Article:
Becoming a family again
Words cannot describe how I feel now Chloe and I are a family again. It’s just everything really. It’s the small things, like watching her dressing up as a teacher and playing schools, seeing her lose her baby teeth, and giving her hugs whenever I want. We still have lots of work to do together. Chloe has nightmares and flashbacks about what we both lived through, but even though it can be hard, I love being the person who can help her heal.
I’m now studying for my diploma in counselling so I can help other women living with violence. I know I’ll be able to help, because I understand how hard it is to walk away. I want to tell every woman trapped in a violent relationship that you are not a punching bag – you are so much better than that. You can rise up if you have the faith to reach out for help.
Emily, FACS caseworker
'Mum's eyes were always black. She tried to hide them with sunglasses, but I knew’. I will always remember Chloe telling me this. She was very protective of her mum and fretted when they weren’t together. Chloe had deep worries because Ann Marie’s ex-partner, Peter, used drugs, drank too much and would beat Ann Marie brutally almost daily. Ann Marie told me later that she was too terrified to leave him as he’d threaten to hunt her down and kill her. She was living with incredible stress, and life became so unsafe for Chloe that she came into care at age four.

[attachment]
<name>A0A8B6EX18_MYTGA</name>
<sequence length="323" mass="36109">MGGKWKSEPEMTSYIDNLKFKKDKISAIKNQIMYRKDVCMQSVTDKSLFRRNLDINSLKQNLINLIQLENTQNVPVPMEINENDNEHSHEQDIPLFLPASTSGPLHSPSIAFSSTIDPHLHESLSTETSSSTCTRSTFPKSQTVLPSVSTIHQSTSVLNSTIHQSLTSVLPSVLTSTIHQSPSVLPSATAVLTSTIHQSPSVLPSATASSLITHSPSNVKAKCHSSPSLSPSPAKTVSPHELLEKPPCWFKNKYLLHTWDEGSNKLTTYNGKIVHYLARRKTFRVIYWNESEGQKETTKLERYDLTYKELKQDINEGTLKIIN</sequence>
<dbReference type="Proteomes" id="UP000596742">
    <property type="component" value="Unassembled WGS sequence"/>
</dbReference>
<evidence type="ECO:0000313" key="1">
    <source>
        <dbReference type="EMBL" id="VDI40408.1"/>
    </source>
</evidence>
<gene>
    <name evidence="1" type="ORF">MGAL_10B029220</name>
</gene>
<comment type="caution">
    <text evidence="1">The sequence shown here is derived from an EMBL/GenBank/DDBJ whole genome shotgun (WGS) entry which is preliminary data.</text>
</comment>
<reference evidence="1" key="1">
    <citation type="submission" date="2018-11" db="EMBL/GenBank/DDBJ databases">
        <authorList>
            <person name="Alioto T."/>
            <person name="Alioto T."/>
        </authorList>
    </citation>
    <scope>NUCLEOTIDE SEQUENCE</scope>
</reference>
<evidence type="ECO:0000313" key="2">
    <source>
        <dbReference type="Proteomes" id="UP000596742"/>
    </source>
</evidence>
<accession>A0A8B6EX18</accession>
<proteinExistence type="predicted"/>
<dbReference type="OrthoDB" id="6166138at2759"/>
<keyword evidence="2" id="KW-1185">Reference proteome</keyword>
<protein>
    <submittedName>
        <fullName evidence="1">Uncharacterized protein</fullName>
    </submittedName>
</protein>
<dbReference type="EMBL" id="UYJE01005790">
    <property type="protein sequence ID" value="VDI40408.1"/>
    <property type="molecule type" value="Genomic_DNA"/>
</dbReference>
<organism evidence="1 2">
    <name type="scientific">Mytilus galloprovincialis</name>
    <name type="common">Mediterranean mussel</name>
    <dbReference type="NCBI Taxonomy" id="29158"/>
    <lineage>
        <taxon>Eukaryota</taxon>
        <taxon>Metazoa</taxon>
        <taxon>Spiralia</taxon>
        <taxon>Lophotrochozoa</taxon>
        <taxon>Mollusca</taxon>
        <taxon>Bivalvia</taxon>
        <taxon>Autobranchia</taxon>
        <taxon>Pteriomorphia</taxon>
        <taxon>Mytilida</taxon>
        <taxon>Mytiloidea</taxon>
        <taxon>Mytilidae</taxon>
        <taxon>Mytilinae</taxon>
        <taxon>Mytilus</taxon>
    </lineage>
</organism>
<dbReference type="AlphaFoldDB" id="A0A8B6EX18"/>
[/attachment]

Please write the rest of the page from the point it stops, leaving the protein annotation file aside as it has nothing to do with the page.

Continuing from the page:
Having Chloe taken was dreadful for Ann Marie. How she then found the courage to leave Peter and make a statement to police that led to his arrest and time in prison was amazing. Things were going so well that Chloe’s caseworkers at the time started the process of returning her to Ann Marie’s care. Then Peter got out of prison and Ann Marie went into hiding, fearing for her safety. Because they didn’t hear from Ann Marie for weeks, the caseworkers decided Chloe needed to stay in foster care.
I had to prove I was there to help Chloe